Thursday, February 18, 2010

Nikos Kazantzakis: Feb. 18, 1883--Oct. 26, 1957

I first discovered Nikos Kazantzakis, not through his writings but through a film. I was so fascinated by the film Zorba the Greek that I went out and found the novel. After that, I searched for everything I could find by him. I now have around ten novels and several prose works--travel writings and some of his philosophical and autobiographical works. My favorite is, though, Zorba the Greek.

Zorba: on freedom

The Englishman, who in a way has been adopted by Zorba, is getting ready to leave. The Englishman says:

" 'Perhaps I'll stay here with you . . . I'm free.'

Zorba shook his head.

'No, you're not free,' he said. 'The string you're tied to is perhaps no longer than other people's. That's all. You're on a long piece of string, boss; you come and go, and think you're free, but you never cut the string in two. And when people don't cut that string . . .'

'I'll cut it some day!' I said defiantly, because Zorba's words had touched an open wound in me and hurt.

'It's difficult, boss, very difficult. You need a touch of folly to do that; folly, d'you see? You have to risk everything! But you've got such a strong head, it'll always get the better of you. A man's head is like a grocer; it keeps accounts: I've paid so much and earned so much and that means a profit of this much or a loss of that much! The head's a careful little shopkeeper; it never risks all it has, always keeps something in reserve. It never breaks the string. Ah no! It hangs on tight to it, the bastard! If the string slips out of its grasp, the head, poor devil, is lost, finished! But if a man doesn't break the string, tell me, what flavor is left in life? The flavor of camomile, weak camomile tea! Nothing like rum--makes you see life inside and out.' "

Zorba's santuri (a stringed instrument)

"He placed the santuri on his lap, bent over it, lightly touched the strings--as if he were consulting it to see what tune they should sing, as if he were begging it to wake, as if he were trying to coax it into keeping company with his wandering spirit which was tired of solitude. He tried a song. It somehow would not come out right; he abandoned it and began another; the strings grated as if in pain, as if they did not want to sing. Zorba leaned against the wall, mopped his brow, which had suddenly started to perspire.

'It doesn't want to. . . .,' he muttered, looking with awe at the santuri, 'it doesn't want to!'

He wrapped it up again with care, as if it were a wild animal and he was afraid it might bite. He rose slowly and hung it on the wall.

'It doesn't want to. . . .' he muttered again, 'it doesn't' want to . . . we mustn't force it!'

He sat down once more on the ground, poked some chestnuts amongst the embers and filled the glasses with wine. He drank, drank again, shelled a chestnut and gave it to me.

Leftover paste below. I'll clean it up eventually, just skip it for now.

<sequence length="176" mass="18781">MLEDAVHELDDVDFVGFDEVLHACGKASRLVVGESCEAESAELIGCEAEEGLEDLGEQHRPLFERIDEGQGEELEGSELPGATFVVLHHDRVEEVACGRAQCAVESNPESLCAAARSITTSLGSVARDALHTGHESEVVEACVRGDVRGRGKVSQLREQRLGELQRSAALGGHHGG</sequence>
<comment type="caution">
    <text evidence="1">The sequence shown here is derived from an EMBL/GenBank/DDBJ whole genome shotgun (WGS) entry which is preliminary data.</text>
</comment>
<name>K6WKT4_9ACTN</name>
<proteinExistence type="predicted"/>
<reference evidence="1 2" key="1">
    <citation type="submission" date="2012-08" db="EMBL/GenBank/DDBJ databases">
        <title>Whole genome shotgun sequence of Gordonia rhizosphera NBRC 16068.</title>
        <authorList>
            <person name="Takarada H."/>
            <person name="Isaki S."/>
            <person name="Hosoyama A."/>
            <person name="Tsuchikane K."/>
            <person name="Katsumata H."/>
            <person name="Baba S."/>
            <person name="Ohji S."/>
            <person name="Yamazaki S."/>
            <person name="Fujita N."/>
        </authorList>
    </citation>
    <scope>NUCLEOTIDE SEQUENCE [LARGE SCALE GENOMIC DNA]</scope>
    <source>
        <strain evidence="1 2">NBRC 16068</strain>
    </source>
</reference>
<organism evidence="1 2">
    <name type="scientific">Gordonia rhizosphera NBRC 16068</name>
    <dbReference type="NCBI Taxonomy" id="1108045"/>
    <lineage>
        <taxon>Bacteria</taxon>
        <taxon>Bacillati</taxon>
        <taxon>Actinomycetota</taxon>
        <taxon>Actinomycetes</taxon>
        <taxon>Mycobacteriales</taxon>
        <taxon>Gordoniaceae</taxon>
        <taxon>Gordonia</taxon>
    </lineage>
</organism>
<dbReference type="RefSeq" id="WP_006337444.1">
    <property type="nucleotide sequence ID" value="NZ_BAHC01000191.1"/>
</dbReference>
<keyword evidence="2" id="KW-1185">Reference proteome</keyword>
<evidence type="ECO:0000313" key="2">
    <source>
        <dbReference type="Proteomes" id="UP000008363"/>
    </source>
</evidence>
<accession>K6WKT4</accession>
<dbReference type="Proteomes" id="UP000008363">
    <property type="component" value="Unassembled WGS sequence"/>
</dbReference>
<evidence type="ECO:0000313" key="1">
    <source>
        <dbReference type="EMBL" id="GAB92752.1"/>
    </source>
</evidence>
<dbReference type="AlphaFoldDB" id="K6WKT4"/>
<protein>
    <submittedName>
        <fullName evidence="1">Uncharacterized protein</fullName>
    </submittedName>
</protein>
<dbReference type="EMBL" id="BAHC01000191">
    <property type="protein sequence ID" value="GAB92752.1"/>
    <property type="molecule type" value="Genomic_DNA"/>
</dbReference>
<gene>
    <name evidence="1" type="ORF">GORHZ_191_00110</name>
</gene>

'Can you make it out, Boss?' he asked me. 'It's beyond me. Everything seems to have a soul--wood, stones, the wine we drink and the earth we tread on. Everything, boss, absolutely everything!' '

Zorba on dance:

" 'Why don't you laugh? Why d'you look at me like that? That's how I am. There is a devil in me who shouts, and I do what he says. Whenever I feel I'm choking with some emotion, he says: 'Dance!' and I dance. And I feel better! Once, when my little Dimitraki died, in Chalcidice, I got up as I did a moment ago and I danced. The relations and friends who saw me dancing in front of the body rushed up to stop me. 'Zorba has gone mad!' But if at that moment I had not danced, I should really have gone mad--from grief. Because it was my first son and he was three years old and I could not bear to lose him. You understand what I'm saying, boss, don't you--or am I talking to myself?' "

Zorba on getting old:

" 'I'm white on top already, boss, and my teeth are getting loose. I've no time to lose. You're young, you can still afford to be patient. I can't. But I do declare, the older I get the wilder I become! Don't let anyone tell me old age steadies a man! Not that when he sees death coming he stretches out his neck and says: Cut off my head, please, so that I can go to heaven! The longer I live, the more I rebel. I'm not going to give in; I want to conquer the world!' "

Zorba: the past, present, and future--

" 'I've stopped thinking all the time of what happened yesterday. And stopped asking myself what's going to happen tomorrow. What's happening today, this minute, that's what I care about. I say: 'What are you doing at this moment, Zorba? 'I'm sleeping.' 'Well, sleep well.' 'What are you doing at this moment, Zorba?' 'I'm working.' 'Well, work well.' 'What are you doing at this moment, Zorba?' 'I'm kissing a woman.' 'Well, kiss her well, Zorba! And forget all the rest while you're doing it: there's nothing else on earth, only you and her! Get on with it!' "

If you haven't read anything by Nikos Kazantzakis, then I would strongly recommend doing so, and Zorba the Greek is a good place to start. Perhaps you might want to try the film first; it's what ensnared me.

A link to the Cretan Museum Web page on Nikos Kazantzakis.

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